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Plant Growth Regulators:  Factors Affecting Plant Response

 

The effectiveness of a PGR application is determined by (1) how much of the active ingredient is absorbed by the plant and reaches the appropriate tissue or cells, and (2) how sensitive the plant is to the PGR.  Environmental conditions at the time of application, formulation of the material, and method of application all affect plant absorption.  Tree age, tree vigor, dosage, timing and cultivar all interact to affect plant sensitivity.   By understanding the role of each of these variables, you will be better equipped to adjust PGR applications, within product label allowances, to compensate for year-to-year and block-to-block variation.

Environmental Conditions

Weather conditions before, during, and after applications affect response to PGRs.  Warm temperatures, slow drying conditions, and healthy foliage will enhance absorption and increase plant response.  Cool temperatures, fast drying conditions, and damaged trees or foliage will decrease plant response.  Because of low humidity and high temperatures typical of Intermountain West weather, evening or night-time applications are typically best, to allow for proper drying time and avoid volatilization and photo-degradation of PGRs.

Tree Vigor and Age

Weak trees and young trees are more responsive to PGRs.  Stresses caused by lack of water, low nitrogen, or plant or leaf injury also increase sensitivity.  Doses should be decreased or application eliminated for trees that are stressed.  Although damaged foliage can reduce absorption, weak trees can still be oversensitive to PGR applications.

Dosage

Compared to crop protectants (insecticides and fungicides) PGRs have a relatively narrow acceptable dose range, where overdose can result in negative side effects.  Conversely, when the dose is too low, none of the desired response will be achieved.  Therefore, PGRs are applied in very precise and low concentrations.  Extreme care must be taken to mix and apply these chemicals accurately to avoid incorrect dosage.  PGRs should be applied as dilute high volume sprays (200 + gallons per acre) to ensure uniform coverage and because applying the correct dose is more difficult in low-volume sprays.   Growers that only have access to low-volume sprays should use the highest volume possible.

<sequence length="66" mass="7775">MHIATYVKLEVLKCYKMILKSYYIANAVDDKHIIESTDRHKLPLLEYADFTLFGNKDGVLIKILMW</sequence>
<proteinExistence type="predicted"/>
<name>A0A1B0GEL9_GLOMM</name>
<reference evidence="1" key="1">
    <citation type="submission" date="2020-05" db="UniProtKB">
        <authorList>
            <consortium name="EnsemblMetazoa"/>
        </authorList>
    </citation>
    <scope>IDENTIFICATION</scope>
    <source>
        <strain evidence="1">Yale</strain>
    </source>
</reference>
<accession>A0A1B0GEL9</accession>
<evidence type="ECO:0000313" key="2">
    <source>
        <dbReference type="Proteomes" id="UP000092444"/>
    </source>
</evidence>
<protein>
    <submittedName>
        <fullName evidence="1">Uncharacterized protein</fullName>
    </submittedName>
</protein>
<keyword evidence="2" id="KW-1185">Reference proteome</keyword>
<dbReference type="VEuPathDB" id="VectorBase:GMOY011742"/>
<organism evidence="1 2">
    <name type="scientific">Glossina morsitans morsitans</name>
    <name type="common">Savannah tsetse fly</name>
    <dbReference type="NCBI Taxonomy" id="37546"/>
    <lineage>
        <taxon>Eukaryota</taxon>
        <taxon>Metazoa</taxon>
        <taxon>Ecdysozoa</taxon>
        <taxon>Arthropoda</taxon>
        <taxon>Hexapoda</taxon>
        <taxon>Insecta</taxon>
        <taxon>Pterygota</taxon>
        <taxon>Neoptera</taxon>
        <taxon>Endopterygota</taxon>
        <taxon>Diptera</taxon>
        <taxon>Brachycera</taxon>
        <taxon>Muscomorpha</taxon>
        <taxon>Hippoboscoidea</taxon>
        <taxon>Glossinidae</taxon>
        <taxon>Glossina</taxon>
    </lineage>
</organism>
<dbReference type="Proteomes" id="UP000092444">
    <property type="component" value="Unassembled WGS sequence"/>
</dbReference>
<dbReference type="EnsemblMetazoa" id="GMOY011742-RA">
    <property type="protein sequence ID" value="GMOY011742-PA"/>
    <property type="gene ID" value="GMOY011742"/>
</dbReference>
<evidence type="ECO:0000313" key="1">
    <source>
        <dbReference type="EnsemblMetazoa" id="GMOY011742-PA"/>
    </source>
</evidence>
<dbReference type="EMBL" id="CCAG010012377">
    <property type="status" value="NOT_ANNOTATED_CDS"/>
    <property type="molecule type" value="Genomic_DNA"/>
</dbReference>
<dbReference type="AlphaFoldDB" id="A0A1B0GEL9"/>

Spray Tank Considerations

Surfactants are a class of spray tank additives that affect the surface tension properties of the spray solution, which increases leaf wetting in order to increase absorption.  Read the PGR product label carefully before including a surfactant.  Many of the commercial PGRs come formulated with surfactants to provide the proper solution characteristics for leaf wetting.  Adding more surfactant to the spray tank solution may not appreciably improve PGR delivery, and may actually decrease retention of the spray solution on the surface of the plant. 

Many of the PGRs are sensitive to spray solution pH, where the stability and activity of the PGR molecules are best in slightly acidic solution.  With the alkaline water typical of orchards in the Intermountain West, a spray tank buffer will improve both the stability and uptake of the PGR.  PGRs should not be tank mixed with pesticides. 

Timing

PGRs can cause different effects when applied at different times during the season.  For a predictable response to occur, PGRs must be applied in a relatively narrow time period, usually within a few days.

Cultivar

Different cultivars display varying degrees of responsiveness to PGR application.  This is especially true for chemical thinning.

Evaluating and Monitoring Plant Response

To evaluate the effectiveness of PGR treatments, leave some trees untreated for comparison.  Keeping detailed accurate records of application rates, weather, and plant response will help in making adjustments during future years to achieve the optimal response.

Effect of Sunlight on Thinning Agents

While the precise mode of action of PGR thinning agents is not clearly understood, evidence is accumulating that the carbohydrate status of the tree plays a key role in plant sensitivity. Carbohydrate status is affected by light levels (more light = more photosynthesis = improved carbohydrate levels) and by overall tree health. This effect occurs both at the whole-tree and the individual-branch level. Overcast conditions and internal shading both make the fruit more sensitive to PGR thinning applications. Likewise, well-exposed branches under full sunlight conditions tend to be more difficult to thin.